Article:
Oil demand grew by 1.9m barrels a day in 2015, heavily influenced by the collapse in crude prices. Dale believed the cost of Brent blend oil – since recovered from a low of $28 per barrel to around $52 – would continue to move upwards in the second half of this year. But the chances of a major, sustained bounceback in the short term would be undermined by a major stock “overhang” .


Terry Macalister

The GuardianTramp

Related Content

Article image
Climate chaos certain if oil and gas mega-projects go ahead, warns IEA chief
Fatih Birol says ‘carbon bombs’, revealed in Guardian investigation, will not solve global energy crisis

Fiona Harvey, Matthew Taylor and Damian Carrington

12, May, 2022 @1:33 PM

Article image
Carbon emissions fall as electricity producers move away from coal
Global emissions fell 2% amid milder winters and reduced reliance on coal-fired power plants

Jillian Ambrose and Simon Goodley

09, Mar, 2020 @6:01 AM

Article image
UK climate change masterplan – the grownups have finally won
Government’s clean growth strategy unequivocally states that tackling climate change and a prosperous economy go hand in hand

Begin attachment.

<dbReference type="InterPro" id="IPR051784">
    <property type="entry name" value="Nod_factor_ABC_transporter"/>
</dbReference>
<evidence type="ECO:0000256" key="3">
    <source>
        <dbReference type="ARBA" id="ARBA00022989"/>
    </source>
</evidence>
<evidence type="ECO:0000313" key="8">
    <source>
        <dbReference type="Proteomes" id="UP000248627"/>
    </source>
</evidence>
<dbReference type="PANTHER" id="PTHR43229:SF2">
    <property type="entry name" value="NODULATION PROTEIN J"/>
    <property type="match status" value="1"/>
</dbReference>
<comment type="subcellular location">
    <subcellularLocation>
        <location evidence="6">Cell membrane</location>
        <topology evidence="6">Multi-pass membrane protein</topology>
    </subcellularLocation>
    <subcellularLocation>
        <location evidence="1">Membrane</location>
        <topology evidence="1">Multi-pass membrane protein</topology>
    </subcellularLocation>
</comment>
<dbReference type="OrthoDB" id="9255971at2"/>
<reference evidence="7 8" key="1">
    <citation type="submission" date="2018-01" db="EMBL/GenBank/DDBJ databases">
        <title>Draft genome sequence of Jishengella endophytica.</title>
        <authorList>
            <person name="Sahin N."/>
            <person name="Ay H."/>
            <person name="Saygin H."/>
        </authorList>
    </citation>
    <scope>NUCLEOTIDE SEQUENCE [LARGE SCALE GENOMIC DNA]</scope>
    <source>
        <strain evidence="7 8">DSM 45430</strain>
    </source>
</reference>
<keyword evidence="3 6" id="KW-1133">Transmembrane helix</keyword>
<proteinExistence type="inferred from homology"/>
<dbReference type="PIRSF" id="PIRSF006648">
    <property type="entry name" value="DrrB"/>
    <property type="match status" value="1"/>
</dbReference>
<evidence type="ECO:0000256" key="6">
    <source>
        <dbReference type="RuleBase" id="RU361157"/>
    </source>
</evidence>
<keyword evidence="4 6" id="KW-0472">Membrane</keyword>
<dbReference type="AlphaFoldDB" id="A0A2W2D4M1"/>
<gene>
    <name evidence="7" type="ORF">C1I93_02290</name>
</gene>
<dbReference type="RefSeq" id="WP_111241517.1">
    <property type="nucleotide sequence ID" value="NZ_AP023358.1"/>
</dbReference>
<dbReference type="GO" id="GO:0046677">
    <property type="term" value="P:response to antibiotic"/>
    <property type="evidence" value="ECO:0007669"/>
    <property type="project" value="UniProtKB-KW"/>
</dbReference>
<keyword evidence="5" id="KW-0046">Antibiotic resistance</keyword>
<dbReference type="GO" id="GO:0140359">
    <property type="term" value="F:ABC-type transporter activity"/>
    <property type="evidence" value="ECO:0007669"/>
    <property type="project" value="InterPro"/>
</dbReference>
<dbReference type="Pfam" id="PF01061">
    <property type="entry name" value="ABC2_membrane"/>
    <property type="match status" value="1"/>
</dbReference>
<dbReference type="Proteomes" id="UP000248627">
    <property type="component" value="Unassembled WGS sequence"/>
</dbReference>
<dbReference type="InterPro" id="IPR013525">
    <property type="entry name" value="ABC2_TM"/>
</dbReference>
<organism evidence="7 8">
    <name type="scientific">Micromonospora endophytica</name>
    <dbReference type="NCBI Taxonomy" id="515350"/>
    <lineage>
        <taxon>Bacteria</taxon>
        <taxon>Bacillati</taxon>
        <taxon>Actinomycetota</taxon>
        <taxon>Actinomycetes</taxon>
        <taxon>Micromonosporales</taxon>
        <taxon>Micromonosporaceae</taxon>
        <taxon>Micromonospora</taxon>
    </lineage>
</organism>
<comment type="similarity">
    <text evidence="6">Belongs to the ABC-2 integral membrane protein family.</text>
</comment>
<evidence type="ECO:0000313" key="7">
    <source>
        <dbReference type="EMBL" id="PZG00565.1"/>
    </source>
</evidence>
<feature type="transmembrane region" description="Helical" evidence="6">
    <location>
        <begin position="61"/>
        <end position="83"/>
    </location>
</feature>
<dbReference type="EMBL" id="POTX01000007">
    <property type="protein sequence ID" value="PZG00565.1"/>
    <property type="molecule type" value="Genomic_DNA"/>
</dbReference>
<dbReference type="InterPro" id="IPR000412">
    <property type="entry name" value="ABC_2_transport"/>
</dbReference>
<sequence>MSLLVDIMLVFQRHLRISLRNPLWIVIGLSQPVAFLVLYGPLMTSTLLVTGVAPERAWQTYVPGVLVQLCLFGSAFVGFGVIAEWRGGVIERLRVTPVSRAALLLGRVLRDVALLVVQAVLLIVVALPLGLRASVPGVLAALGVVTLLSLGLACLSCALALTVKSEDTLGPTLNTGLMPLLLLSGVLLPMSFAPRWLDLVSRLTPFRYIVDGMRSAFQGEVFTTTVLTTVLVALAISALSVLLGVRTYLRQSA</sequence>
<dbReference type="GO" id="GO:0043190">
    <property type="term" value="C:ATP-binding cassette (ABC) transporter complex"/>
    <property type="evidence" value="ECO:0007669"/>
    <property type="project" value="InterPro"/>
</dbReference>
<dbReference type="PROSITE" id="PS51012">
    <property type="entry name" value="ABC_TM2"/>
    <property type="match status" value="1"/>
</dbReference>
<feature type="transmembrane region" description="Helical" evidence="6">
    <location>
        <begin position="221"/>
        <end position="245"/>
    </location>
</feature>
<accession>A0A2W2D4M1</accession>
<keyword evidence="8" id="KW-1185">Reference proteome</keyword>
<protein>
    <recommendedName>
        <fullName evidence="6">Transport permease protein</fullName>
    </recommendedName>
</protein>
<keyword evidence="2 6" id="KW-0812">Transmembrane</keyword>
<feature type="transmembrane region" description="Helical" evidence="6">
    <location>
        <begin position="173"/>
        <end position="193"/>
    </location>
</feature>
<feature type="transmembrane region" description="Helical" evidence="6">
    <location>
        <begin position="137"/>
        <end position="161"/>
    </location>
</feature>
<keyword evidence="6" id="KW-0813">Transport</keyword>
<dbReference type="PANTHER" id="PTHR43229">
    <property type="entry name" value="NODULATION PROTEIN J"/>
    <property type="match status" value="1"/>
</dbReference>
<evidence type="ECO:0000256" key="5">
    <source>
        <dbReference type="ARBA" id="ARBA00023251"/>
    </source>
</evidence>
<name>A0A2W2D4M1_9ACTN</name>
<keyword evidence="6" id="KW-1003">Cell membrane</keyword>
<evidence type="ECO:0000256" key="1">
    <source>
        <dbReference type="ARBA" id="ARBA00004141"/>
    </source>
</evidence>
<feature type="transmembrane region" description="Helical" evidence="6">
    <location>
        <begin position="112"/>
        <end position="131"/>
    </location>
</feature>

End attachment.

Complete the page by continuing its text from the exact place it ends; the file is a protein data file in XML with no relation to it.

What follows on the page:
Damian Carrington Environment editor

12, Oct, 2017 @12:32 PM

Article image
Climate change: do more now or risk catastrophe, warns energy agency
IEA says deep disparity between words and action on climate change risks failing to cap global temperatures

Jillian Ambrose

13, Nov, 2019 @12:01 AM

Article image
Firms ignoring climate crisis will go bankrupt, says Mark Carney
Bank of England governor warns of financial collapse linked to climate emergency

Damian Carrington Environment editor

13, Oct, 2019 @11:00 AM

Article image
Fossil fuel firms ‘have humanity by the throat’, says UN head in blistering attack
António Guterres compares climate inaction to tobacco firms dismissing links between smoking and cancer

Fiona Harvey Environment correspondent

17, Jun, 2022 @1:00 PM

Article image
Global clean energy employment rose 5% in 2015, figures show
More than 8 million people were employed worldwide in the renewable energy sector last year as rapidly falling costs drove growth in the industry

Damian Carrington

25, May, 2016 @1:00 PM

Article image
Cheaper oil could damage renewable energies, says Richard Branson
Entrepreneur claims Saudi Arabia is encouraging collapse in oil price in bid to undermine fracking and clean energy

John Vidal

16, Dec, 2014 @6:38 PM

Article image
Renewables cut Europe's carbon emissions by 10% in 2015, says EEA
European Environment Agency reports solar and and wind is reducing fossil fuel dependency but clean energy capacity still not growing fast enough

Arthur Neslen

03, Apr, 2017 @2:05 PM

Article image
What will happen to oil and gas workers as the world turns carbon neutral?
Building a wind farm or solar energy project is nothing professionals in fossil fuels can’t manage, but there are too few programmes to help them retrain

Oliver Balch

27, Aug, 2015 @7:00 AM